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Seeing the Forest for the Trees

(Guest Commentary by Bill Rempel April 5, 2007)

Dear Subscribers and Readers,

For those who had wanted to learn more about individual stocks and the art of stock selection, it is again time to see what one of our regular guest commentators, Bill Rempel, has to say about his favorite picks.  Bill is a prolific writing on the stock market and individual stocks and is the author of a very active market blog at: http://www.billakanodoodahs.com/

In this commentary, Bill is going to discuss a small cap in the lumber, wood production sector Universal Forest Products (UFPI).  While the margin of safety is not very wide for the stock, Bill lays out a great case for the outlook of the company.  In addition, the company has had outstanding management as exemplified by the steady earnings growth of the company over the last ten years.

Without further ado, following is biography of Bill:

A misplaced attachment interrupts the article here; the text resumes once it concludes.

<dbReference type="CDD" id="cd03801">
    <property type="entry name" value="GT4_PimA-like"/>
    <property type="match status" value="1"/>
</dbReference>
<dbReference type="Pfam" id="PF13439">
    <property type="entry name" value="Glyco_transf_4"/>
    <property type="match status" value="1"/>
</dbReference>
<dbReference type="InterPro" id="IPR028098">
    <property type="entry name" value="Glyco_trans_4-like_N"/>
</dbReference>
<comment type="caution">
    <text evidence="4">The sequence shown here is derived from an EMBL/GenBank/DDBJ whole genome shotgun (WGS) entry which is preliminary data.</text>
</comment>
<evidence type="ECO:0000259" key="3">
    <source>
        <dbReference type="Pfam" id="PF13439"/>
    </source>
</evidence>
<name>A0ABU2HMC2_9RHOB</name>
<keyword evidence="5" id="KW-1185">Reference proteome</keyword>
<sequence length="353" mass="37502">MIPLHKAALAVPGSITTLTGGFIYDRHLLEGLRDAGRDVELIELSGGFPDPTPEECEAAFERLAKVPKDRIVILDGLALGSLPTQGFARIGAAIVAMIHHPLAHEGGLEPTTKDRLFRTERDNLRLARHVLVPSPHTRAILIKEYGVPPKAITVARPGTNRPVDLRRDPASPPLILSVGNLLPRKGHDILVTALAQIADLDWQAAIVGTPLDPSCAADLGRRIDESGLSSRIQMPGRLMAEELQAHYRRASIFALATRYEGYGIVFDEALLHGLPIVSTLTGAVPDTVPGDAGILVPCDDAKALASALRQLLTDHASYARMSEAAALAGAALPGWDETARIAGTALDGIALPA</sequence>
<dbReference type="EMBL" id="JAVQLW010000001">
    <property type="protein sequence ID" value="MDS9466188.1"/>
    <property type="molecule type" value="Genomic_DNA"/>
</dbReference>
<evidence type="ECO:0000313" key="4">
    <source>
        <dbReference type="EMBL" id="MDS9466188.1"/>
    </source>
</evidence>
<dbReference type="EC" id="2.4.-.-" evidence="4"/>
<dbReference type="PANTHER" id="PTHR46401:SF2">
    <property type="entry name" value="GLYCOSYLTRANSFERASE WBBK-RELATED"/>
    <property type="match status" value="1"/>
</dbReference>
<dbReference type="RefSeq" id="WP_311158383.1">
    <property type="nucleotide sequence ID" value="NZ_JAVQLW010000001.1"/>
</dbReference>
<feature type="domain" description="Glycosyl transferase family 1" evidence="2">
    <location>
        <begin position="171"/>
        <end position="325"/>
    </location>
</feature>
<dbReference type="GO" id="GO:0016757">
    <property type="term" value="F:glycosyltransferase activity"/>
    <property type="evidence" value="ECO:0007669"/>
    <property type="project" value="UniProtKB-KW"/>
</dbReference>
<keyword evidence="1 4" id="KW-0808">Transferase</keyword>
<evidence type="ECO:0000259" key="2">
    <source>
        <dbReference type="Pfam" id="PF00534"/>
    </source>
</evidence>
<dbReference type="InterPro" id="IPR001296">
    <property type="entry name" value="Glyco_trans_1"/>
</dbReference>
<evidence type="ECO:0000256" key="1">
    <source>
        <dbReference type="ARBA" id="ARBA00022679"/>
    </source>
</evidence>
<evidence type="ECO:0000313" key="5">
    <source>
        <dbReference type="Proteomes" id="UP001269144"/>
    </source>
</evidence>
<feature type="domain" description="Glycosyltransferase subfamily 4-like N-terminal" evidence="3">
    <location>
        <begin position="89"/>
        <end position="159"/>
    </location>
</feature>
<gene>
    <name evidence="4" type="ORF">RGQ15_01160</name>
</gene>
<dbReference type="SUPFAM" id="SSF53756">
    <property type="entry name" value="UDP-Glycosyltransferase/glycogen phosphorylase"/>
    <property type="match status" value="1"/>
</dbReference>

Bill Rempel (aka nodoodahs) is an active poster on the MarketThoughts forum as well as a few others around the web. Bill is a regular, monthly guest commentator on our website (see Air T Incorporated An Out-of-Favor Microcap in the Transportation Sector for his last guest commentary). Bill graduated from Caddo Magnet High School (a high school for nerds) back in 1985 and proceeded to learn the hard way when he drank his way out of a scholarship to Tulane later that year. After a few years of sweating for a living, he decided to go back to school, and graduated from LSU-Shreveport in 1995 with a Bachelors in Mathematics - all the while working the overnight shift stocking shelves in a grocery store.